Seminar by Pamela Giustinelli

ore 12.30 Sala Seminari – I° piano, Palazzo Levi Cases, Via del Santo 33


Tail and Center Rounding of Probabilistic Expectations in the Health and Retirement Study

Seminar by Pamela Giustinelli (Università Bocconi)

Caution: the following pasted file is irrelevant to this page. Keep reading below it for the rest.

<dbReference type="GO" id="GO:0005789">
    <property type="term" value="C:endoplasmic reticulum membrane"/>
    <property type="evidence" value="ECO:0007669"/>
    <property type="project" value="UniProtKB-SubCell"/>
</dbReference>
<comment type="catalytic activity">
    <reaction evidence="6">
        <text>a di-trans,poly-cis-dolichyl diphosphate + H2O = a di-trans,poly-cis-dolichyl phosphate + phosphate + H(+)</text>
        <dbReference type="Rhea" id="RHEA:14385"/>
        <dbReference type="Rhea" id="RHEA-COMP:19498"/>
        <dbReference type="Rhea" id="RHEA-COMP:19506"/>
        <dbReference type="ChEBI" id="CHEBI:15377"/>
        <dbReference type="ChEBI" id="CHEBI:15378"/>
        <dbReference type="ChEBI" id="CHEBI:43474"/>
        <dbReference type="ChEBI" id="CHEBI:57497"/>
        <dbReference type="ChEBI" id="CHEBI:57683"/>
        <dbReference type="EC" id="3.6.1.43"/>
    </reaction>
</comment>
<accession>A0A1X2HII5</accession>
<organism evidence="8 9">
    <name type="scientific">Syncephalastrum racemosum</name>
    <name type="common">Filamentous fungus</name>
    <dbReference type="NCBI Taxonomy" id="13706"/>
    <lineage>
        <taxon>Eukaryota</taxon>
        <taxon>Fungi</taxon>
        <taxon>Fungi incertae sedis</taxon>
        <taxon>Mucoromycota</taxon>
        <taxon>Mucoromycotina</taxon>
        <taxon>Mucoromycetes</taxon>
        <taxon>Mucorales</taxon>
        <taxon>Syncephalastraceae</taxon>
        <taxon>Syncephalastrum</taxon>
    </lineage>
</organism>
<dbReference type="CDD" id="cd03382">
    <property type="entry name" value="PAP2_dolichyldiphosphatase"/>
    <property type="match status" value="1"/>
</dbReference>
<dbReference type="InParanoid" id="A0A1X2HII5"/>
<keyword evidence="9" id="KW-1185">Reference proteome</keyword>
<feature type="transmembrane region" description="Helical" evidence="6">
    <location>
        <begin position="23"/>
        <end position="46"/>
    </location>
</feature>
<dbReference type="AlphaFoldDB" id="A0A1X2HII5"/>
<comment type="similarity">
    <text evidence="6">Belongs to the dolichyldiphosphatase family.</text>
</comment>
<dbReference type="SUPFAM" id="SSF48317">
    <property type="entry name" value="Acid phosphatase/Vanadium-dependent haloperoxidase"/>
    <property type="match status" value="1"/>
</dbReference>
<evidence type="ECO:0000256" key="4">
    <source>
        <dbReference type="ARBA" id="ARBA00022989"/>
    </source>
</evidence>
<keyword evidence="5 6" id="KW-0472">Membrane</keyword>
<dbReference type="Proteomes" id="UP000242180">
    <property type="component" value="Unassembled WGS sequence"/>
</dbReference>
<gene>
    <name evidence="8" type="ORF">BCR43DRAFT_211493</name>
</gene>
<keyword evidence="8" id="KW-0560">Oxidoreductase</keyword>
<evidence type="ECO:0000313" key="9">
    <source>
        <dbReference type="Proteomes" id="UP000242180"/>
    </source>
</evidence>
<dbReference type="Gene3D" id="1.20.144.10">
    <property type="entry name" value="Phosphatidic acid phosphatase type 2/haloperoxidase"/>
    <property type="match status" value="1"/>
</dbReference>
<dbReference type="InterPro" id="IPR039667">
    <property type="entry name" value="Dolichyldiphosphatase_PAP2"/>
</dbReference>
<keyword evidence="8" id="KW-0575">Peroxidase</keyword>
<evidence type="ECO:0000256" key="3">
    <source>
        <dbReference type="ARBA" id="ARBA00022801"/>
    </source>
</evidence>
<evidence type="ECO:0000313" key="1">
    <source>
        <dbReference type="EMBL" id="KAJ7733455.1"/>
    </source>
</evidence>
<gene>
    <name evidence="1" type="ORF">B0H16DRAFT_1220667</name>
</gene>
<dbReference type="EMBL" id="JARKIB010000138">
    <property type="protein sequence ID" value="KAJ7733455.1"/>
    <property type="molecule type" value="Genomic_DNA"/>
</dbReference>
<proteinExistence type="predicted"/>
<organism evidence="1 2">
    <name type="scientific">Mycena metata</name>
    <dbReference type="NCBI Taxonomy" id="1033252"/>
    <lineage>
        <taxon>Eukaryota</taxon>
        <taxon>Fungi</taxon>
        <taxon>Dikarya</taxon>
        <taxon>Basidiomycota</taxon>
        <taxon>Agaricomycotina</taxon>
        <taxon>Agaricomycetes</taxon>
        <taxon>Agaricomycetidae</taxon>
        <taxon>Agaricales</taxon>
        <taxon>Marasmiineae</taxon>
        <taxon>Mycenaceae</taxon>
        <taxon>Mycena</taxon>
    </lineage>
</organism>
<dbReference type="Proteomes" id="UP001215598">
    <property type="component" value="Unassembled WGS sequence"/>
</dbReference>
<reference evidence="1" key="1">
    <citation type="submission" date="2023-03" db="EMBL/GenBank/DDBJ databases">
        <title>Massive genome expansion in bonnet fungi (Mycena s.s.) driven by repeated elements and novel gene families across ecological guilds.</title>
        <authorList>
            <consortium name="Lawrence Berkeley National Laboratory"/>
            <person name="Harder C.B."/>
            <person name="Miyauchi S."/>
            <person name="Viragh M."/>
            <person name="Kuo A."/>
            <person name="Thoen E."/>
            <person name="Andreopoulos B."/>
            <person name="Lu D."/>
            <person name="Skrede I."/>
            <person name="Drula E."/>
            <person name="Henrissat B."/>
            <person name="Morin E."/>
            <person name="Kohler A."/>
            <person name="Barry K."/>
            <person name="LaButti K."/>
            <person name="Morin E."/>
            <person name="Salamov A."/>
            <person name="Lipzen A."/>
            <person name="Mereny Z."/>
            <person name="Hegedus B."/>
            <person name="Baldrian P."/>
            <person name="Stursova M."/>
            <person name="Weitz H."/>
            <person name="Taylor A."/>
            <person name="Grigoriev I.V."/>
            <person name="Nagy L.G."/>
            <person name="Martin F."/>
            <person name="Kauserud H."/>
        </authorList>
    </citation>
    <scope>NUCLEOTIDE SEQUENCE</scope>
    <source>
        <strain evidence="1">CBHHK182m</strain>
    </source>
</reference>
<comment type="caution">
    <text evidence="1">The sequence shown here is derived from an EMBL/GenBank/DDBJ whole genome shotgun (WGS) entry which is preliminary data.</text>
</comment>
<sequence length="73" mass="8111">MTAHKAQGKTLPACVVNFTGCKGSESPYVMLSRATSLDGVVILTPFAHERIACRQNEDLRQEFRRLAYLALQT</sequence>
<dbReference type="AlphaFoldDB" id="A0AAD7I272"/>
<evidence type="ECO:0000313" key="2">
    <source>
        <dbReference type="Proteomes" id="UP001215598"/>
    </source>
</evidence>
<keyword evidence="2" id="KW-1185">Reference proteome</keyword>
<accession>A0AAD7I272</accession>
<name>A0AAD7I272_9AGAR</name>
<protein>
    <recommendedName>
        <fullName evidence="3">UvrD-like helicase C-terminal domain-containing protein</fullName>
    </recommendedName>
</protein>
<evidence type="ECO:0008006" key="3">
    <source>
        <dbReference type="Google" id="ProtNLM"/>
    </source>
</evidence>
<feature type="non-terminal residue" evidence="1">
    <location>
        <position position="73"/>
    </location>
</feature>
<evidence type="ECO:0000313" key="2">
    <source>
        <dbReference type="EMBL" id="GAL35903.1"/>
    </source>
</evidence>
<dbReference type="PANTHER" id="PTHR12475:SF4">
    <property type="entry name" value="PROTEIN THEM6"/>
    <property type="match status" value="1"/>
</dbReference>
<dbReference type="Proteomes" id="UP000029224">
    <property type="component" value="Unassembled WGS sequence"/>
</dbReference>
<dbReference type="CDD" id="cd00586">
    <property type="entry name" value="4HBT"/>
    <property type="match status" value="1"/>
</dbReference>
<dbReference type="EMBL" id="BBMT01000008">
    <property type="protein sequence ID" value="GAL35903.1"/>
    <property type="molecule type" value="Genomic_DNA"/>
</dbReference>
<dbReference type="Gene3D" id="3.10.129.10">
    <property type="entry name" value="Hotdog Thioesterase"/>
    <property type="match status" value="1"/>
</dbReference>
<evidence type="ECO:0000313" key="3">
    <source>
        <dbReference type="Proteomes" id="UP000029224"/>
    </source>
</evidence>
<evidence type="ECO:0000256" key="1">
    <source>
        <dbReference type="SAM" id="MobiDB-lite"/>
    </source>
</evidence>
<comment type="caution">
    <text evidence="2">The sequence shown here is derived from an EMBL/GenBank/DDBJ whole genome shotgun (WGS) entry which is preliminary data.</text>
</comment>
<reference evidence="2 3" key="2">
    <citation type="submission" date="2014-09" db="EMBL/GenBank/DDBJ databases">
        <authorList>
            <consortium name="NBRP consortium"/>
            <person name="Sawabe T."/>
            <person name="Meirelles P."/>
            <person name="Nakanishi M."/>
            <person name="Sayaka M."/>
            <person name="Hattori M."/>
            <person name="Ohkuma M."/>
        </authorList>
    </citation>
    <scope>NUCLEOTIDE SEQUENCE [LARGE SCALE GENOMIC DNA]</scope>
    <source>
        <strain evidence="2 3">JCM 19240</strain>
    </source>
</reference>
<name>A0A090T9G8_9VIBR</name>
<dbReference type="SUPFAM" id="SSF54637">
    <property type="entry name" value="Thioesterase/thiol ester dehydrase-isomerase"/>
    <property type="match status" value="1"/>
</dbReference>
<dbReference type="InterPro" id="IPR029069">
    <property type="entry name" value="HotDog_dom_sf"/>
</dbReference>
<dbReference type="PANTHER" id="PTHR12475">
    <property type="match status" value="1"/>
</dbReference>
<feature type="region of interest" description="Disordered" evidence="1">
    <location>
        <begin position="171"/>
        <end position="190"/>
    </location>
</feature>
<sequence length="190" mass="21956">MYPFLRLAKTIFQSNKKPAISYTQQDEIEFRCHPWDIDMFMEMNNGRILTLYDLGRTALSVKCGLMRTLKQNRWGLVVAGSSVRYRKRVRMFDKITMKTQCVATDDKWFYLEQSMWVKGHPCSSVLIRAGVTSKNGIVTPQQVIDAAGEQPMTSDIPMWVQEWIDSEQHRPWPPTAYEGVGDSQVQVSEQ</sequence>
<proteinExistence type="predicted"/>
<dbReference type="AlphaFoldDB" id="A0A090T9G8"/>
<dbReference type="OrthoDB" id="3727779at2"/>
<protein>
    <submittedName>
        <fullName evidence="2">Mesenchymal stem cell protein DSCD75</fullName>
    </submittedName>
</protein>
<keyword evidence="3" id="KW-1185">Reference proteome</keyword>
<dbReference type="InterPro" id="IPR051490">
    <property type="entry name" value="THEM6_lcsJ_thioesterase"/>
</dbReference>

A large and growing number of surveys have been eliciting respondents’ expectations for future events on a 0-100 scale of percent chance. The evidence from different surveys and populations reveals that these data display substantial heaping at multiples of 10 and 5 percent, suggesting that respondents round their reports. The extent of rounding, however, is unobserved and its impact on inference unknown. In this paper, we study the nature of rounding in numerical reports of expectations by analyzing response patterns across numerous expectations questions and waves of the Health and Retirement Study (HRS). We discover a systematic tendency by about half of the respondents to provide more refined responses in the tails of the 0-100 scale than in its center. In contrast, only about five percent of the respondents provide more refined responses in the center than the tails. We also find that rounding practice varies somewhat across question domains, which range in the HRS from personal health to personal finances to macroeconomic events. We develop a two-stage framework to characterize person-specific rounding in each question domain and scale segment. Our framework incorporates the evidence from the first part of the analysis in the form of assumptions that partially identify respondents’ rounding. In particular, the first stage uses each respondent’s response pattern across questions and waves to bound the extent to which the respondent rounds responses in each question domain and scale segment. The second stage replaces each original point response with an interval, representing the range of possible values of the respondent’s true latent belief implied by the degree of rounding inferred in the first stage. Next we demonstrate how the interval data thus obtained can be employed as either an outcome variable or a covariate in prediction analyses of substantive interest. To assess the importance of rounding we compare empirical findings when rounding is ignored and when it is accounted for using our proposed approach.